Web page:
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by Peter Moskos

August 28, 2009

Incarceration

Nothing new here. But it's good to have a refresher course every now and then. It's too easy for prisoners to be out of sight and out of mind.

(plus these are the neatest diagrams I've found in the subject)

Now it's 2,300,000 behind bars.



The increase is all since 1970 and the war on drugs.



It has little relationship to the crime rate. This is important. Because people generally don't have a problem with locking up criminals because there's more crime. We're just locking up more people. And the crime rate doesn't change because of it.



The incarceration rate is going still going up. Now it's above 750.



You can read the complete Justice Policy Institute report here. It's from 2000, but the later reports don't have the pretty diagrams. The latest report, Prisons in 2007, can be found here.

3 comments:

Just the facts said...

"It has little relationship to the crime rate. This is important. Because people generally don't have a problem with locking up criminals because there's more crime. We're just locking up more people. And the crime rate doesn't change because of it."

I'm sure you'll come up with some other reasons, but there HAS been a drop in crime in the U.S. Of course, there have been huge cultural shifts and massive immigration, as well as a burgeoning gang problem, but please explain the following drops in crime from 1994 thru 2007 (from the UCR)

Homicide: -32%
Robbery: -32%
Property Crimes: 25%

And the list goes on....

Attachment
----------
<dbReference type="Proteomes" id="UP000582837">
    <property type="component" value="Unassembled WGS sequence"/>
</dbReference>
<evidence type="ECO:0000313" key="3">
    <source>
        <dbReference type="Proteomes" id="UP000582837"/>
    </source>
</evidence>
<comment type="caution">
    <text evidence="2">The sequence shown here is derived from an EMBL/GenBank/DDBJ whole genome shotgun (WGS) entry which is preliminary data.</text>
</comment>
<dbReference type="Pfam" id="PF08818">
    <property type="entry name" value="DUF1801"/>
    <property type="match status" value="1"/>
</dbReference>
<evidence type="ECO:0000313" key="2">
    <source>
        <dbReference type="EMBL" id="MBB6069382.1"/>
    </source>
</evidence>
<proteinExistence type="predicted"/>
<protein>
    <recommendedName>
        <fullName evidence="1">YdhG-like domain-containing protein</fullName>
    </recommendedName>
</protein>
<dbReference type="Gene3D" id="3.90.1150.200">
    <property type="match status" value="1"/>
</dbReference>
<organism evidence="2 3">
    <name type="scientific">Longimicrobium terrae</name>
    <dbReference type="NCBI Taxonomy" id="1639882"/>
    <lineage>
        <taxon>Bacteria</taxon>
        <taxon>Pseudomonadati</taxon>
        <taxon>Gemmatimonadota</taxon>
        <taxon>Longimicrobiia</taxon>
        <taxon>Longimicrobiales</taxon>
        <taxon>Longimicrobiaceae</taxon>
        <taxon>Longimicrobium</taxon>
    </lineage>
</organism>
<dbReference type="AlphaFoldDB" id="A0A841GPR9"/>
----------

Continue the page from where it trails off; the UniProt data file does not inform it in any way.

Just the facts said...

Sorry 'bout the typo:

Property Crimes: -25%

Oh, checked out the Justice Policy Institute. You can hardly call them a legitimate organization publishing objective material. They have a clearly stated agenda and will publish whatever they want in whatever fashion that supports their particular viewpoint. Not very scientific, is it Professor?

PCM said...

Publishing U.S. Department of Justice data is somehow illegitimate? Just because an organization has a stated agenda isn't a problem. All organizations have an agenda. I have an agenda. It's the next step that is important: being honest and open to opposing facts.

The Justice Policy Institute doesn't lie or make up stats. I think they're very legitimate. They publicize facts that support their cause, in this case from the U.S. Department of Justice (what's their agenda?). What's wrong with that?

But let me talk about the crime decline issue because it's important and a lot of people instinctively give credit to prisons for the drop in crime. Some, like Levitt, say that incarceration has been responsible for 25% of the crime decline. I think that's on the high end, but it's possible. Who knows for sure?

The real issue is that prison population has been increasing since 1970 and crime (let's say homicide) dropped only in the 1990s.

In 1970, the murder rate was 7.9. In 1990, the murder rate was 9.4. The prison population went up from 338,000 to 1,148,702. So does increased incarceration cause the murder rate to go up? Probably not.

But the point is the crime rate has gone up and down and stayed steady without any correlation to the prison population, which has only gone up.

You see what I'm saying?

It's not fair to only look at the 1990s and say crime dropped because of increased incarceration and ignore the other decades when increased incarceration correlated with crime increases.

Between 1990 and 2000, the prison population when up 800,000 from 1.15 million to 1.95 million. Since then, it's gone up another 400,000. To say that locking people up is responsible for the crime drop means there must be something special about the 800,000 more that were locked up in the 1990s that doesn't hold true to other 1.5 million locked up before and since.